Shifting funding sources have changed the type of research from basic to experimental
Los Angeles, CA (PRWEB) March 24, 2012
Increased funding from all economic sectors, including the government, corporations and academia, is benefiting the Scientific Research and Development industry. As a result, IBISWorld expects industry revenue to increase at an average annualized rate of 4.1% during the five years to 2012 to total $118.4 billion, despite slower growth in 2012. According to IBISWorld industry analyst Agata Kaczanowska, “The slower growth signals a dip in government spending as stimulus money dried up early in 2011.” Federal spending on scientific research grew at an average annualized rate of 0.3% over the five years to 2012, with a 9.7% jump in 2010 when some stimulus spending was channeled to the industry. Federal funding is expected to contribute the majority of industry revenue in 2012.
While still overwhelmingly funded by public sources, Kaczanowska says, a shift toward private funding has changed the focus of the industry's research. Historically, government money has been devoted to basic research, meaning research without a specific goal. However, private and corporate money is often devoted to experimental and developmental research that builds upon an existing idea often already developed by basic research. This type of research and development (R&D) is far more financially viable, and companies are more inclined to invest in it. Despite relying heavily on government funding, a growing private interest in R&D is expected to translate into increasing investment in the near future. Indeed, commercial and nonprofit investment are expected to increase grow rapidly over the five years to 2012. IBISWorld expects total corporate investment in scientific R&D to generate a larger share of industry revenue in 2012. With no major players, or firms that account for 5.0% or more of the industry’s total market, the Scientific Research and Development industry is highly fragmented.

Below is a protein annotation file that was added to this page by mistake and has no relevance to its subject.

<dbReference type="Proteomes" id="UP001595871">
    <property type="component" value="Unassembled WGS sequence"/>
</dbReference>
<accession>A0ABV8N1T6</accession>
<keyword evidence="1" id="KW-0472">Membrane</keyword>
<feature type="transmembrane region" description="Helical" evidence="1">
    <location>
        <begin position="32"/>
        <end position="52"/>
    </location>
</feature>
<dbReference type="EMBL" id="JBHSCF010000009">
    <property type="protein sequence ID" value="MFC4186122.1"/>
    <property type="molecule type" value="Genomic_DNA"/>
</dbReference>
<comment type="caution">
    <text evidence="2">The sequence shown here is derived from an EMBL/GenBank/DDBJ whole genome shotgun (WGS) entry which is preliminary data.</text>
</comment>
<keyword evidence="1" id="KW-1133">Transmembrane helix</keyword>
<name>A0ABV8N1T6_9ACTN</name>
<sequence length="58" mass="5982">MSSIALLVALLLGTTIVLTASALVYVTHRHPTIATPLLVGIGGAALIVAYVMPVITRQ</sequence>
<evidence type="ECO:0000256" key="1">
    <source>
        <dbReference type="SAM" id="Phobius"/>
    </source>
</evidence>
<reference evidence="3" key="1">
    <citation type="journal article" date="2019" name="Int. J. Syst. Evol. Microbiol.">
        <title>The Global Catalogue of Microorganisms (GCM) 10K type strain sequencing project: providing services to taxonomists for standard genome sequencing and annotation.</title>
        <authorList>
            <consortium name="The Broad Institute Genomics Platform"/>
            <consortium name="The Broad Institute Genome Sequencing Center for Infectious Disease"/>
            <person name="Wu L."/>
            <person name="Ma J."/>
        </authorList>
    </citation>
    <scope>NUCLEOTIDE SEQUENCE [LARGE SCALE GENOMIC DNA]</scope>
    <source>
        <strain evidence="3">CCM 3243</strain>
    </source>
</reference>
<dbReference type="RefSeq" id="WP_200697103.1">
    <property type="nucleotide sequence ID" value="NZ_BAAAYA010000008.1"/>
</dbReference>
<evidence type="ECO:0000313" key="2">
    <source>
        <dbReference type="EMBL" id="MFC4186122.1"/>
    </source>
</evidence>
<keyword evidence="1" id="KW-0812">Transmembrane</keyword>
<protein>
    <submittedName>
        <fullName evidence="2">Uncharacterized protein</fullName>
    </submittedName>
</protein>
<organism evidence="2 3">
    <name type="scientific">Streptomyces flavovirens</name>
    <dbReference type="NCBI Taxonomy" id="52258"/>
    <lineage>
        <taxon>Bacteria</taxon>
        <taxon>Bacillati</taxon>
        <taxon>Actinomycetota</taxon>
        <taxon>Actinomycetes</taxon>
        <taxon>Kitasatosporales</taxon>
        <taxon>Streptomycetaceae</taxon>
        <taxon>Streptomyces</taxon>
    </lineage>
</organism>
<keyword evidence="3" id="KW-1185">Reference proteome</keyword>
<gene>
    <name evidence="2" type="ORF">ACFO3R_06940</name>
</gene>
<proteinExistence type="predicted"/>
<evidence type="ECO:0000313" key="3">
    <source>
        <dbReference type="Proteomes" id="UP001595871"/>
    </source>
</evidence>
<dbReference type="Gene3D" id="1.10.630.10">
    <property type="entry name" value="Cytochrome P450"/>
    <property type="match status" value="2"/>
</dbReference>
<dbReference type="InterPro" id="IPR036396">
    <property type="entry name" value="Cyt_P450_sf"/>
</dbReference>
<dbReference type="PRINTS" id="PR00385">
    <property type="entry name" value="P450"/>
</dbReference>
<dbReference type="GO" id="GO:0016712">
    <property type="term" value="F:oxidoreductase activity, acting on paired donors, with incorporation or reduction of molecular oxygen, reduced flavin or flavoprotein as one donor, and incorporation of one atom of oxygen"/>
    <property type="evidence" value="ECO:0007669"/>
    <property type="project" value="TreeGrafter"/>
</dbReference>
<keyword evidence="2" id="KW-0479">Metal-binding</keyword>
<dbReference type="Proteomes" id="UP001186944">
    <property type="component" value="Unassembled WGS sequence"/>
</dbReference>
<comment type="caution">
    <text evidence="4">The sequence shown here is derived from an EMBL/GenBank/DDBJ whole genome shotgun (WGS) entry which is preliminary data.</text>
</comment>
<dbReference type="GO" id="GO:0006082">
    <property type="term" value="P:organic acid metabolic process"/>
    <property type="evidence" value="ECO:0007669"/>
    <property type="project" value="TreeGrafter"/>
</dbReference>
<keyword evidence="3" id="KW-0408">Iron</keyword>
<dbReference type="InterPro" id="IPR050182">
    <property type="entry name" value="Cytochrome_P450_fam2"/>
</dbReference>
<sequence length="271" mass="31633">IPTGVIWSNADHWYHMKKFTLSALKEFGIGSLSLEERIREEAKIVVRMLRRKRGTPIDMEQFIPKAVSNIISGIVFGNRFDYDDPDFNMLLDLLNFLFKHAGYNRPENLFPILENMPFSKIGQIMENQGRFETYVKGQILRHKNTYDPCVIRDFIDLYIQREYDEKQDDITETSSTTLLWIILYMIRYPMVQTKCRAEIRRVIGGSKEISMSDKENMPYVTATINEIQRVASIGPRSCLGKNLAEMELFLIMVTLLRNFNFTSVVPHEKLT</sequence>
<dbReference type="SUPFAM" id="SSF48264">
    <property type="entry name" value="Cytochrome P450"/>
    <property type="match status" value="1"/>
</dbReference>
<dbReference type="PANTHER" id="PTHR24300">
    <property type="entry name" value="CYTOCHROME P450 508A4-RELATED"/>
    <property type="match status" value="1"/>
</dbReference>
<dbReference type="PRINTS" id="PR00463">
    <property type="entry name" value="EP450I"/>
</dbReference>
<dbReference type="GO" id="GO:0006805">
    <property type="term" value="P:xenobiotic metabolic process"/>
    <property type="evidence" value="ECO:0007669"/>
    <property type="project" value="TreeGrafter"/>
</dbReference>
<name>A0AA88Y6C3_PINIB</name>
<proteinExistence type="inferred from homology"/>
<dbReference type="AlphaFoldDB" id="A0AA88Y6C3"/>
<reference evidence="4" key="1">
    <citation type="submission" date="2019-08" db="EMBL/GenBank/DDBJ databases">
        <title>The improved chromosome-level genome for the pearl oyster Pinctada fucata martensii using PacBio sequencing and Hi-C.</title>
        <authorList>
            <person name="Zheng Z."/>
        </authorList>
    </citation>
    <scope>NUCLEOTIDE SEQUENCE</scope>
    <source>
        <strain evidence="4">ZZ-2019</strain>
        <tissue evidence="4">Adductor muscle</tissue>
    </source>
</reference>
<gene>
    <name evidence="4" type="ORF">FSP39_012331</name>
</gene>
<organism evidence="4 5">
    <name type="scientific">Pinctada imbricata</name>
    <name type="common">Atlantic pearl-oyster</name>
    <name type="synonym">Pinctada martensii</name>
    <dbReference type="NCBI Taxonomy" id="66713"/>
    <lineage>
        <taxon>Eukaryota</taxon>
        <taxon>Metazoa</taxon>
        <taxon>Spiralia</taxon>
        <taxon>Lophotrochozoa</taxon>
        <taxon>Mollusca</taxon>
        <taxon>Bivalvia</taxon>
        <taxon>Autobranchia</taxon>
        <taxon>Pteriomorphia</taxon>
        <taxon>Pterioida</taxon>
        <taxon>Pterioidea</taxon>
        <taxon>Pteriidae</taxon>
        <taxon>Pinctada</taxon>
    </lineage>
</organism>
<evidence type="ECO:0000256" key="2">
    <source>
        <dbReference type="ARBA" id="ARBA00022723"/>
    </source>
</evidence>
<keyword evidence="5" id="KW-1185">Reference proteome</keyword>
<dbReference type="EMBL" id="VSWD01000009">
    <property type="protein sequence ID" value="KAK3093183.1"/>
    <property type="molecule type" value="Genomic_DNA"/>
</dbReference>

The industry will also benefit from heightened interest in “going green” across the United States. While legislation on emissions trading or other green initiatives may still be pending, the private sector has been moving toward green technology for some time. A significant slice of recent stimulus spending was targeted toward environmentally friendly jobs, which accelerated this transition. Increasing investment in scientific R&D is forecast to expand industry revenue in the five years to 2017. For more information, visit IBISWorld’s Scientific Research & Development report in the US industry page.
Follow IBISWorld on Twitter: https://twitter.com/#!/IBISWorld
Friend IBISWorld on Facebook: http://www.facebook.com/pages/IBISWorld/121347533189
IBISWorld industry Report Key Topics
This industry is involved in physical, engineering or life sciences research and development (R&D). This includes companies, individuals and organizations whose primary purpose is R&D and, therefore, excludes players such as pharmaceutical or manufacturing companies. Government is also excluded from this industry, although it does contract and fund research this industry undertakes.
Key External Drivers
Industry Life Cycle
Products & Markets
Products & Services
Globalization & Trade
Market Share Concentration
Key Success Factors
Cost Structure Benchmarks
Barriers to Entry
About IBISWorld Inc.
Recognized as the nation’s most trusted independent source of industry and market research, IBISWorld offers a comprehensive database of unique information and analysis on every US industry. With an extensive online portfolio, valued for its depth and scope, the company equips clients with the insight necessary to make better business decisions. Headquartered in Los Angeles, IBISWorld serves a range of business, professional service and government organizations through more than 10 locations worldwide. For more information, visit http://www.ibisworld.com or call 1-800-330-3772.